In the former case, onUserLeaveHint() is your most reliable simple option. I cannot guarantee that it will cover all cases, but it should handle the HOME scenario, for example. You are also welcome to maintain a reference count of started activities in a static data member and try to use it instead.

In the latter case, an ordered broadcast can be useful.

  • your answer really made some order in my head... I didn't think about ordered broadcast as solution to the second scenario. it seems perfect for that case. about the first case - I was not familiar with the - onUserLeaveHint() mehtod. good to know it exists, but as you said - it still not covers all.. static variable indicating number of activities which started and didn't stop is what I'm doing, and guess that after your advice I'll live with this solution without felling it such a bad solution.. :) – Tal Kanel Dec 26 '12 at 21:12

I had the same issue. I want to display push notification when my activity is not in foreground mode. Please go through following code and you will get your answer.

    Context ctx = context.getApplicationContext();

    ActivityManager am = (ActivityManager) context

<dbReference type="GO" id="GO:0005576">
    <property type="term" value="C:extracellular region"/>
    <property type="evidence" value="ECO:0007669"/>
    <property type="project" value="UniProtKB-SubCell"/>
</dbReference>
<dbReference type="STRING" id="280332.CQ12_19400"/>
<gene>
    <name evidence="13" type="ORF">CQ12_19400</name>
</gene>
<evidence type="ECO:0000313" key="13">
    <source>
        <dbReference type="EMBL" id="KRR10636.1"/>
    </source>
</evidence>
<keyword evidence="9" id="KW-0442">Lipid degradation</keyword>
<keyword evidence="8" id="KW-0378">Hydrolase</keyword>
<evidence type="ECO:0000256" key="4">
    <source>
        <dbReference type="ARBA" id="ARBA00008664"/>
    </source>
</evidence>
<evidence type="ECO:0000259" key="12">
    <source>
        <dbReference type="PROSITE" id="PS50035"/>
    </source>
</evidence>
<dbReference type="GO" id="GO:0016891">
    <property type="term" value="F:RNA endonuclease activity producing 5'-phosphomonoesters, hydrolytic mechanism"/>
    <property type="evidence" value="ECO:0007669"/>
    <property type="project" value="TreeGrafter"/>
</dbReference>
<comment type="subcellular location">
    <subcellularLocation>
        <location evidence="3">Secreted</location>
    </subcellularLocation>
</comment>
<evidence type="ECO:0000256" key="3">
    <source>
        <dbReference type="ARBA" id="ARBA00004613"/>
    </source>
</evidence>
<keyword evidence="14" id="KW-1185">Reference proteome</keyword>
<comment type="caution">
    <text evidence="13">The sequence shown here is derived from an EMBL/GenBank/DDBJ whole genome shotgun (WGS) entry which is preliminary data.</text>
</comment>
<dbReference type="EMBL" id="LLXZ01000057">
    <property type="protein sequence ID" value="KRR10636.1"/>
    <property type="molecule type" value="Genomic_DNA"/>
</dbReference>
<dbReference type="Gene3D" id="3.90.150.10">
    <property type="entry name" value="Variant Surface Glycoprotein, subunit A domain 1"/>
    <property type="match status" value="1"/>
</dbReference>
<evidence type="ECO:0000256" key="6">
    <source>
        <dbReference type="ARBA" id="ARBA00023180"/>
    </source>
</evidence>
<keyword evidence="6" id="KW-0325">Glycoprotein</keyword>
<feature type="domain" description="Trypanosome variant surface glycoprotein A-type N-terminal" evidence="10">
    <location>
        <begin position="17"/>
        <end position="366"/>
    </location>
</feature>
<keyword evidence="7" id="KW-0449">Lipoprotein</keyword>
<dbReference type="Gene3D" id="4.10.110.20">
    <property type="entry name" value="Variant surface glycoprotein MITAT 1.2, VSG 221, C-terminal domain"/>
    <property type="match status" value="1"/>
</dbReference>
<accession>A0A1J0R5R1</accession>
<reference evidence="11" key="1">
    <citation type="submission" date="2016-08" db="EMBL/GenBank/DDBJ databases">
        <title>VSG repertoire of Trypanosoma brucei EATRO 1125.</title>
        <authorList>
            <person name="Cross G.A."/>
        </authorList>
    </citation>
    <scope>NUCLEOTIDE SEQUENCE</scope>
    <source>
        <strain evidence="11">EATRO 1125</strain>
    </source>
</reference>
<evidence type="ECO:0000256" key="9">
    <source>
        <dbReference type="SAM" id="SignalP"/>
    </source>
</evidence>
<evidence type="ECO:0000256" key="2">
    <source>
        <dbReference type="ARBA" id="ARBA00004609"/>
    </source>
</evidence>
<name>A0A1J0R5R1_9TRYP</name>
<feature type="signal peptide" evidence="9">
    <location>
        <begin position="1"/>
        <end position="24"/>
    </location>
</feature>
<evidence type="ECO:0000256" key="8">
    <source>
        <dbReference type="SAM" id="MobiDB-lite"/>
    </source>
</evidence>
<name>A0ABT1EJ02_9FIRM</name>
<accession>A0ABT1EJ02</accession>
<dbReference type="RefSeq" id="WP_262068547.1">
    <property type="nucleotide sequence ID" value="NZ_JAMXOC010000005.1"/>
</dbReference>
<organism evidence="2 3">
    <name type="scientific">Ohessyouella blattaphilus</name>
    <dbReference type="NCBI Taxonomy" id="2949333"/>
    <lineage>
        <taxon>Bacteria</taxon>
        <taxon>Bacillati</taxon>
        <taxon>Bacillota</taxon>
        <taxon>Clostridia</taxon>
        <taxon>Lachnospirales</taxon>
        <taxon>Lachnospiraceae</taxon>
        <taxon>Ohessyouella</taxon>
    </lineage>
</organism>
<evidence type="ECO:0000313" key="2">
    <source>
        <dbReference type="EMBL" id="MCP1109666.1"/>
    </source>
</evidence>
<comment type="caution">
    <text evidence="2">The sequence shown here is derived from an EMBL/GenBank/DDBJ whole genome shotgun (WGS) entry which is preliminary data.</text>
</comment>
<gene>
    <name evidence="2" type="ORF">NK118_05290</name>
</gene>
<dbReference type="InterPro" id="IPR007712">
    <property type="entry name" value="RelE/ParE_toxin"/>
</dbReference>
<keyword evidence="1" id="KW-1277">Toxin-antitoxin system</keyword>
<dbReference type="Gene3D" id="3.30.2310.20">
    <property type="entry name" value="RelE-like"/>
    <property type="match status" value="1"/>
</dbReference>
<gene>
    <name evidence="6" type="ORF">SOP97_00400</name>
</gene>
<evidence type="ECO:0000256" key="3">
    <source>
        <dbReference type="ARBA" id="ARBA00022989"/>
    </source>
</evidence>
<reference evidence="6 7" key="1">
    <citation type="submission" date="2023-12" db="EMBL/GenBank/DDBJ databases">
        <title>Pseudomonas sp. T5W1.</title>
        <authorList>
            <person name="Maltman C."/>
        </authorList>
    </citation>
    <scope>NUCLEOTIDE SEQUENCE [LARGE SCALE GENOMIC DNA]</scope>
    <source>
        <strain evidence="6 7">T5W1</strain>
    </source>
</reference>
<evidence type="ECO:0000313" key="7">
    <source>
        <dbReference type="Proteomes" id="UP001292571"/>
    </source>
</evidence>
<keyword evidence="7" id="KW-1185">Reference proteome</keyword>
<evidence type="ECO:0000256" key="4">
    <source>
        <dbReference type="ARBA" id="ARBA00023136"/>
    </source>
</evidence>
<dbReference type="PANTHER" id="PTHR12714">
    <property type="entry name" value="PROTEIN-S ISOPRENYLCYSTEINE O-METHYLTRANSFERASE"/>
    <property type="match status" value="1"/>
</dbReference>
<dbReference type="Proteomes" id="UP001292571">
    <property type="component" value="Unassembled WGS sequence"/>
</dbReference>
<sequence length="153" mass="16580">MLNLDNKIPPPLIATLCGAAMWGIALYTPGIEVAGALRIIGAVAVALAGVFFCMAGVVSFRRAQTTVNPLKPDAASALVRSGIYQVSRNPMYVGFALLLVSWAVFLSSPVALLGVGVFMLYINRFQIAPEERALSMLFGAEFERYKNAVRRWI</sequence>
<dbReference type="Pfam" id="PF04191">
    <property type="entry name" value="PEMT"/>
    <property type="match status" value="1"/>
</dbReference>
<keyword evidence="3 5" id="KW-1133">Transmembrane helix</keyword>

// get the info from the currently running task
    List<ActivityManager.RunningTaskInfo> taskInfo = am.getRunningTasks(1);

    PackageManager pm = this.getPackageManager();

    try {
         * take fore ground activity name
        ComponentName componentInfo = taskInfo.get(0).topActivity;
        if (printLog == true) {
            Log.d("Home", "CURRENT Activity ::"
                    + taskInfo.get(0).topActivity.getClassName());
            Log.d("Home", "Number Of Activities : "
                    + taskInfo.get(0).numRunning);
                    "Componenet Info : " + componentInfo.getPackageName());
                    "Componenet Info : " + componentInfo.getClassName());
         * All activities name of a package to compare with fore ground
         * activity. if match found, no notification displayed.
        PackageInfo info = pm.getPackageInfo(
        ActivityInfo[] list = info.activities;

        for (int i = 0; i < list.length; i++) {
              Log.d("TAG","Activity : "+list[i].name);

    } catch (NameNotFoundException e) {

To use this, you have to take permission in your manifest file.

uses-permission android:name="android.permission.GET_TASKS"

Pardon me if I can't get your question.

  • thanks for your answer, but I attached a link to another post showing that answer as something I already know abot. you can see it in the question's body.. – Tal Kanel Dec 26 '12 at 20:56

If it is necessery for you to know if the app is on backround or foreground from a service that is running on the background(doesnt make sense otherwise), then you can just use binding, that is - bind to it on all your activities onResume, and unbind on all activities onPause. then in your service you can manage not only your application visibility to the user, but also which of the activities are open at any time. it is also leak-proof and more stable then a static variable (which can be cleaned up if necessery) as you are using android's API and relying on the correctness of the android OS code itself.